PracticeConsultingE-business readiness report

E-business readiness report

E-business is changing nearly all that companies do, from the procurement of supplies to the delivery of finished products and services. New types of competitors, value-added services and new delivery channels are shifting the boundaries between customers, suppliers, partners and competitors, and profoundly altering industry value chains.

To explain how industry value chains are changing and understand how companies are responding, the Economist Intelligence Unit conducted a global research programme in co-operation with KPMG. They interviewed 42 senior executives at companies ranging from Ford and Hitachi to Celanese and Aventis. To provide a context for these discussions, they also surveyed 331 industry executives in North America, Europe and Asia. What has emerged is an examination of e-business best practices in seven industries: automotive, chemicals, communications, consumer markets, electronics, financial services and pharmaceuticals.

Key findings

Face-to-face interviews and the written survey have led to the following conclusions:

– The Internet is transforming industry value chains. According to 57% of survey respondents, e-business is transforming their company’s role within their industry. For example, many electronics manufacturers are moving up the value chain to offer e-business advisory services. At the same time, new web-enabled competitors are appearing at each point on the value chain, threatening companies accustomed sources of value.

– Intermediaries are changing, not disappearing. Companies have found it difficult to bypass their traditional intermediaries – 37% of survey respondents say that a reluctance to cut out intermediaries poses a major obstacle to their e-business plans. Instead, companies are searching for new ways of working with the middleman. For example, some financial services firms are attempting to turn insurance agents into customer-service agents, and many pharmaceutical firms are web-enabling relations with wholesalers rather than selling directly to pharmacies or patients.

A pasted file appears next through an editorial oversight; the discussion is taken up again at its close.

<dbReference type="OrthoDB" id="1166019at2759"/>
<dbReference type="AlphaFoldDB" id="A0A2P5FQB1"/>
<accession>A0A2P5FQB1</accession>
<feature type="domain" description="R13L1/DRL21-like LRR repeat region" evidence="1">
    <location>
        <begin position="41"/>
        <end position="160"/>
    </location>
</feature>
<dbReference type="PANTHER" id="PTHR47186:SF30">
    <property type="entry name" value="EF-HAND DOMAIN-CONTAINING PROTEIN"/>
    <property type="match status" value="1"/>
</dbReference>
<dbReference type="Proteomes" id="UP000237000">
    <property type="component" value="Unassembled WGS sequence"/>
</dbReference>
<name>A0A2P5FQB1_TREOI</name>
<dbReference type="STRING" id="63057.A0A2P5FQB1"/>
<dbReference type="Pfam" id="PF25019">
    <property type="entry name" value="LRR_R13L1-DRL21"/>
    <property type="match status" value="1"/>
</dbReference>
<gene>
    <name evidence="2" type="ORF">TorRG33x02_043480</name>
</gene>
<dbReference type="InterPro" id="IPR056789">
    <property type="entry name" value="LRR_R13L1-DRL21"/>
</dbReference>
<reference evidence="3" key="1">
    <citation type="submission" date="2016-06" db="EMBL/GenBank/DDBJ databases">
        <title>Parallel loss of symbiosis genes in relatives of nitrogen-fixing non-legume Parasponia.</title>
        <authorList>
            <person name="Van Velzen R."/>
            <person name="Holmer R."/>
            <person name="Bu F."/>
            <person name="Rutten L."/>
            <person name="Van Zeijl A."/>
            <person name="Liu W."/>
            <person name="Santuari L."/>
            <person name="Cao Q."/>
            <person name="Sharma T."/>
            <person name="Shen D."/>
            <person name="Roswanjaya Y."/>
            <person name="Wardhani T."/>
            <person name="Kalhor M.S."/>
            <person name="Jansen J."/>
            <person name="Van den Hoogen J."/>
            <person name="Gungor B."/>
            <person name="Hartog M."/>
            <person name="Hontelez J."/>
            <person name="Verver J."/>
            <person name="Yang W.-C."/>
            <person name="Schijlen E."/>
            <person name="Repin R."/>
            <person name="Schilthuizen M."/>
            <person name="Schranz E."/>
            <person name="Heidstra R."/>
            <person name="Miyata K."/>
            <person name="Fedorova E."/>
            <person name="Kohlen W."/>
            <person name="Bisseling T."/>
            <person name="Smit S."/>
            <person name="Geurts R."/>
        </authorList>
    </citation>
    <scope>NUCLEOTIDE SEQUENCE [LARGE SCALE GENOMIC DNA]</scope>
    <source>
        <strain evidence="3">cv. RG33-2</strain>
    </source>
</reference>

– For online distribution, companies are developing a “portfolio of options”. Rather than drive customers to a single sales channel, executives believe they must give customers several options. Many chemical companies, for example, are enabling their customers to buy through online marketplaces, corporate extranets and system-to-system connections, as well as through in-person channels.

– Online B2B exchanges will grow in importance, but must change to meet user demands. Online marketplaces such as ChemConnect and Global NetXchange are becoming an important tool for sales and procurement – 19% say that industry-specific online exchanges are important for their supply chain management today, and 48% say they will be in 18 months. But executives say they are dissatisfied with current offerings, and want to see more specialised and customised products. Of survey respondents, 55% note that the ability to customise an exchange’s products and services is a very important feature.

– The main obstacles to e-business are internal. The greatest barriers to e-business lie within the corporation: a need to re-engineer business processes (58% cite this as very significant), a lack of e-business skills (50%) and a lack of integration between front- and back-end systems (45%).

– Senior management involvement is too low. The research indicates that successful e-business strategies require highly involved senior managers. Of companies surveyed, 58% say senior management is very involved in implementing e-business strategy. This means, however, that at the remaining 42% of companies, senior management involvement is inadequate.

– Companies are using e-business to expand products and services. To meet escalating customer demands and to keep products and services from becoming commodities, companies are using the Internet to provide value-added products and services. According to 74% of respondents, this is a very important objective for their e-business plans. Examples include the “virtual ISP” service offered by some communications firms – a service that allows companies to brand their own ISP service – and the efforts of carmakers to allow consumers to order customised cars online.

– Companies are using e-business to reach new groups of customers. The Internet is turning out to be an effective way of reaching new customers, particularly overseas. According to 62% of respondents, this is a very important strategic goal. In interviews, executives said that they consider online marketplaces as the most efficient way to do this.